|Photo by Miguel Manzo (NaturaLista)|
Sierra Madre sparrow (en); escrevedeira-serrana (pt); bruant des sierras (fr); sabanero serrano (es); sierraammer (de)
This species is endemic to central Mexico, where it only occurs in two disjunct areas, one in Distrito federal, near Mexico City, and another in southern Durango.
These birds are 14-15 cm long and weigh 16-19 g.
The Sierra Madre sparrow is found in high-altitude grasslands, scrublands and pastures, favouring areas dominated by Muhlenbergia macroura, M. affinis, Festuca amplissima and Stipa ichu which are subject to agriculture and cattle activities. They occur at altitudes of 2.300-3.050 m.
They feed on on moths, caterpillars, flying ants, earthworms, beetles, spiders, grass seeds, and sown oat seeds.
These birds breed in June-September. The female builds the nest, a cup made of coarse grasses and forbs, lined with fine grasses, rootlets and hairs, and placed on or near the ground, among grass clumps. There she lays 2-4 pale greenish-blue eggs with blackish spots and flecks, which she incubates alone for 15-16 days. The chicks are fed by both parents and fledge 9-12 days after hatching, but remain near the nest for another 2 weeks.
IUCN status - EN (Endangered)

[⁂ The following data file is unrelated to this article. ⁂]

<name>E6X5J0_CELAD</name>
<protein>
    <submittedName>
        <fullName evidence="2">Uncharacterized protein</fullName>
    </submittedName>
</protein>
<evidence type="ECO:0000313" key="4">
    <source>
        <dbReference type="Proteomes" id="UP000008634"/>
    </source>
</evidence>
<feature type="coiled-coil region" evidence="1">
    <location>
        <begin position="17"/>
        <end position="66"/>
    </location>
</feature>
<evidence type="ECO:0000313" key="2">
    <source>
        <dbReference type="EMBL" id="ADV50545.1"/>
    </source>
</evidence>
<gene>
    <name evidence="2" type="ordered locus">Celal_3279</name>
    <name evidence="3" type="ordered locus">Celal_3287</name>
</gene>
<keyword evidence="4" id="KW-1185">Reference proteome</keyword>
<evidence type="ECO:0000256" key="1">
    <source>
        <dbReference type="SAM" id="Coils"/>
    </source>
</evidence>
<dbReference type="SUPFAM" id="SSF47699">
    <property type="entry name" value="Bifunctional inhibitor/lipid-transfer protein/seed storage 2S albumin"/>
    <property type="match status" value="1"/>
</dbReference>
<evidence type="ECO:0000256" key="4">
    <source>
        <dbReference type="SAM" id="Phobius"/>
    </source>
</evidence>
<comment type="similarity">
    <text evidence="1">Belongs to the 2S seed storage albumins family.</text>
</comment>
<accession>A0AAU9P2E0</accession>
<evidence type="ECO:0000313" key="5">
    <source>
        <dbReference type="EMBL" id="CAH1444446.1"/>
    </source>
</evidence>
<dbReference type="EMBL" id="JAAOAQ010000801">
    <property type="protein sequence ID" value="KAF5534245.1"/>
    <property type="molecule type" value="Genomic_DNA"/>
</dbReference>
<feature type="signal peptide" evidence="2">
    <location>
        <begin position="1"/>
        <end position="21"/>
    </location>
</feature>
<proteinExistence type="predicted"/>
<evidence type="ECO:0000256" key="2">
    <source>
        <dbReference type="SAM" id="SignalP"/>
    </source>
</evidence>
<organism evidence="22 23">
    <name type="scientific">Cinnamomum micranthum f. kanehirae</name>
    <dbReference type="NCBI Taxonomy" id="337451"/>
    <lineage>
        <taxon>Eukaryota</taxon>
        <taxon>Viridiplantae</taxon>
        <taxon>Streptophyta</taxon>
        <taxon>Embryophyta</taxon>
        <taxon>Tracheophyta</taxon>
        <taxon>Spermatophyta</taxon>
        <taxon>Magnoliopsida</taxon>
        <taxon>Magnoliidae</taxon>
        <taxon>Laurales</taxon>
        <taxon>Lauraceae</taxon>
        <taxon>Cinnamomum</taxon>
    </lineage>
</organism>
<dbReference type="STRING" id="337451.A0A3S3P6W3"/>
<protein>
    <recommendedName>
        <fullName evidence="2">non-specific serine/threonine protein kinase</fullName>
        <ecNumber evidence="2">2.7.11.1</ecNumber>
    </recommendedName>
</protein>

This species has a very small and fragmented breeding range, and the global population is estimated at 2.500-10.000 individuals. Although the global population trend as not been accurately estimated, suitable habitat within their range as possibly declined by nearly 50% over the last decade, suggesting the Sierra Madre sparrow is declining rapidly. Habitat loss is mainly caused by widespread burning to promote new growth of grazing pasture for sheep and cattle, but conversion for agriculture and urban encroachment are also problematic. There is also a high level of nest failure owing to heavy predation which may be exacerbated by habitat fragmentation. Since 2008, a conservation project has endeavoured to preserve and restore the species habitat with the involvement of landowners and managers.